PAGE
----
Head Up: What If API Status Pages Were Standardized?

How can developers safely rely on third-party web services without sacrificing their own SLA? Once you start using an API, you must monitor it. Unfortunately, there is no standard way of doing so. Perhaps it's time to ask SaaS providers to be transparent about their health status.

Head Up: What If API Status Pages Were Standardized?

The problem

Web applications use more and more third-party web services. In production, they are used for analytics, log storage, A/B testing, comments, search, emailing, media, queuing, etc. In development, it's for version control, automated build, backup, authentication, you name it. Using third-party web services accelerates development, but it also weakens applications. Indeed, an outage in one of the services may cause an outage of the whole application.

Developers must implement failure scenarios for when third-party services fail. But they must also monitor these services to be notified whenever one breaks. And this is where the problem begins: each service provider offers a different way to determine its API status - if any.

The State Of The Art

Most services don't provide any specific health check functionality at all. You just have to trust their capacity to be up 100% of the time. Those providing status information do so for humans, not for machines. Their status page usually shows a history of recent outages, and gives an overall status for the platform. Each service reports status and uptime in a different way. For instance, compare the following status pages:

This kind of page is where you go when you already believe that a service has a problem. These pages don't help to detect outages, but only to confirm them. If you need to make sure such a service is up and running, and receive notifications when it's not, you must identify which resources are critical for your usage, and ping these resources regularly. The status pages don't make this task easier - unless you want to do web scraping to get uptime data from HTML.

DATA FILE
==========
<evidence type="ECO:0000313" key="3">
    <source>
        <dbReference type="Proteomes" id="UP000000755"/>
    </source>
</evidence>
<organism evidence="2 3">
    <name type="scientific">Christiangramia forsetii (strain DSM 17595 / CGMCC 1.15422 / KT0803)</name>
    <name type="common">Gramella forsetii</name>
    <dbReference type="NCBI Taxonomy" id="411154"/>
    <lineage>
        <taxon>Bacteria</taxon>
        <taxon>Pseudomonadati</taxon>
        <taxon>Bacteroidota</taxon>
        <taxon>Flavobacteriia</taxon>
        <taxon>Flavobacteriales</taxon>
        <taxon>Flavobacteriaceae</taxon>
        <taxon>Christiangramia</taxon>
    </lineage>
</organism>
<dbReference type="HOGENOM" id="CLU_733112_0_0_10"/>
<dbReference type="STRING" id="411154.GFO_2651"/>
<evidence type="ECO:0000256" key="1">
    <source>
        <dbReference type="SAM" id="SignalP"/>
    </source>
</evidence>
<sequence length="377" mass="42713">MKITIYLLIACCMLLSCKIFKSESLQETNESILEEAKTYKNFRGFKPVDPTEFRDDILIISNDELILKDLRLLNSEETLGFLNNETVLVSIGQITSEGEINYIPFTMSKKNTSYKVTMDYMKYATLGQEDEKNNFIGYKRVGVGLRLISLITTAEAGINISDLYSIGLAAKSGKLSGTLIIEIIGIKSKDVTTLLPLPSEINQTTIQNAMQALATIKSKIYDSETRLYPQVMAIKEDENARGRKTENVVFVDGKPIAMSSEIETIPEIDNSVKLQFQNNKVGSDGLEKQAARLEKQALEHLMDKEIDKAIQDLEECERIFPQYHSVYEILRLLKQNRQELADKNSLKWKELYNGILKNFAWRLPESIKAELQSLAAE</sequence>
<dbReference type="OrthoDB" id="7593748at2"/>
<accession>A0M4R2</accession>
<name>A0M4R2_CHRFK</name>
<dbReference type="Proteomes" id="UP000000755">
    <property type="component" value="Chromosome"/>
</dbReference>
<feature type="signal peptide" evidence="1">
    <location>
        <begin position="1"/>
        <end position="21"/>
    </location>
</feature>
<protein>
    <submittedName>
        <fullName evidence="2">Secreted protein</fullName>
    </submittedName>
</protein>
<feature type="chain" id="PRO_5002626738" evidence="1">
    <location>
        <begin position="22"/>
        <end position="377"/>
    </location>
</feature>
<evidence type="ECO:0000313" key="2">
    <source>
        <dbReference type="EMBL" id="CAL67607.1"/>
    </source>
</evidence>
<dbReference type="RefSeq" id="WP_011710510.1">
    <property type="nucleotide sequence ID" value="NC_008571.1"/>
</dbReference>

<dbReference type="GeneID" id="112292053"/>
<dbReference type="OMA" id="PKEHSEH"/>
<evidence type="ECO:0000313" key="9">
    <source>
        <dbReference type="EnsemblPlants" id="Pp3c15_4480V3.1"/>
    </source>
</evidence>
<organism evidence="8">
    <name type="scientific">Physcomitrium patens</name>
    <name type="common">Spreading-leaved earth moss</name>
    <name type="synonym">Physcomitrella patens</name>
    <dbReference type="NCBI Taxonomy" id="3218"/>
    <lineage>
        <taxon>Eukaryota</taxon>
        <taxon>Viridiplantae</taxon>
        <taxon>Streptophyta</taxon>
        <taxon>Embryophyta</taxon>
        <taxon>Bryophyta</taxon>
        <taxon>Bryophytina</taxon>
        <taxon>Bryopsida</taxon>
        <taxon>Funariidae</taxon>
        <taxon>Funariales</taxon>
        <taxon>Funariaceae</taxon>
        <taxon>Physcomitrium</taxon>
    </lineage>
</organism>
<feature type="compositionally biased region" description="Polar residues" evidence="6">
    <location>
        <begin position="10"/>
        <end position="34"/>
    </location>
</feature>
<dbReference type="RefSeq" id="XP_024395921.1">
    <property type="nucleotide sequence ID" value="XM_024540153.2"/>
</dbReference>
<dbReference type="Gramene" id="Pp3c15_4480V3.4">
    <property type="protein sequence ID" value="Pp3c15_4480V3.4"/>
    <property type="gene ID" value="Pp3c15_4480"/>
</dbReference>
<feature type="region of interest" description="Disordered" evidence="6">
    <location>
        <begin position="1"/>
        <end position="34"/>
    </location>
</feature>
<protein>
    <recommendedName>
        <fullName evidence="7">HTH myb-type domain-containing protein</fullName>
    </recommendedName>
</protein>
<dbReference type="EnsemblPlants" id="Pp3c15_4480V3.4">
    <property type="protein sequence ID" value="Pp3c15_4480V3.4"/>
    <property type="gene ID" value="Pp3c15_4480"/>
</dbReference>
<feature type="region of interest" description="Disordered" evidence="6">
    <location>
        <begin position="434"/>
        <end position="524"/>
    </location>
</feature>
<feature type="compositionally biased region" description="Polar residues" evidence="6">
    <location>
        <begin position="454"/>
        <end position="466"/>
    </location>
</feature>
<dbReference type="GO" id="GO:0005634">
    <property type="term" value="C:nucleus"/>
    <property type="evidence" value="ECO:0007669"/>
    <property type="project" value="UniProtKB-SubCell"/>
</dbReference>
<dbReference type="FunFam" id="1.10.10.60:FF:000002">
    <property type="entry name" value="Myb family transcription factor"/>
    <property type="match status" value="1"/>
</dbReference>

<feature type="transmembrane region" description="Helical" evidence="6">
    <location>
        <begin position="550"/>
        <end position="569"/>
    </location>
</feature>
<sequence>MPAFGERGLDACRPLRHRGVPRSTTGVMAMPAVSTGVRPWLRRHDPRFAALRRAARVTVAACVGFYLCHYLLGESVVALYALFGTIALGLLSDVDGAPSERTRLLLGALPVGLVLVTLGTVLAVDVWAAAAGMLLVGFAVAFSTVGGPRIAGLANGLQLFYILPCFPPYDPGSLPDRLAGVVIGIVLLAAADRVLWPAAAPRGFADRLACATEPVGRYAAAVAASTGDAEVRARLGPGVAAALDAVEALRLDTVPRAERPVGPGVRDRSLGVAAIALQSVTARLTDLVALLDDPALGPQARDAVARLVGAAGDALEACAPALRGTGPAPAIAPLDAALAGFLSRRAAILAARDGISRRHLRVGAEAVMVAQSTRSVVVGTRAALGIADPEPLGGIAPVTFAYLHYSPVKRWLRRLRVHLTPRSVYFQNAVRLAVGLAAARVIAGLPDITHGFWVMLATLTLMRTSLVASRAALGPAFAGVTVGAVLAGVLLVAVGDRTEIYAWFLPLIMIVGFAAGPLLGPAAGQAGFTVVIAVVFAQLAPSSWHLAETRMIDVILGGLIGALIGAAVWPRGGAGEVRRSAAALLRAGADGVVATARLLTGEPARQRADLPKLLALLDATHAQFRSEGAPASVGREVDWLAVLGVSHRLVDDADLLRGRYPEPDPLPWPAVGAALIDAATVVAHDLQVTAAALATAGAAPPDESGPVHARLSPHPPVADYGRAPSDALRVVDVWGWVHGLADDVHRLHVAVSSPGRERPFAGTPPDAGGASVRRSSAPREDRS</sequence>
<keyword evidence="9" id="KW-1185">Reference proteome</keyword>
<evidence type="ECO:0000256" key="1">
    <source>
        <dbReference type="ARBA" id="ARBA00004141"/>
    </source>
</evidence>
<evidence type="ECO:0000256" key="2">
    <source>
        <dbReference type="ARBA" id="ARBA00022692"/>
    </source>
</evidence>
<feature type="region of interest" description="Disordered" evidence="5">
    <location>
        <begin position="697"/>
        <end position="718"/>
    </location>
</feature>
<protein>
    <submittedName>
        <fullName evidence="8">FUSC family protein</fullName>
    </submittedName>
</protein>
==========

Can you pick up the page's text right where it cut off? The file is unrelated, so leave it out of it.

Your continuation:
Some services understand this requirement, and also provide a status resource, designed for machines. For instance, here is the type of response returned by the recently released GitHub Status API:

GET /api/status.json
Host: status.github.com

HTTP/1.1 200 OK
Content-Type: application/json;charset=utf-8
Content-Length: 55
{"status": "good","last_updated":"2012-12-11T08:14:17Z"}

Unfortunately, there are too few of these service status APIs. Worse: the few services offering such an API all have a different interface.

I Have A Dream

It would be fabulous if all third-party web services provided a standardized API to let monitoring systems check their health status. The basic requirements for this API are: simple to request, with a response easy to decode programmatically, and a low HTTP footprint.

Monitoring systems need to know if a resource is fully operational, and when the last health check was made. This can easily be expressed by answering a GET request, something like:

GET /up HTTP/1.1
Host: www.example.com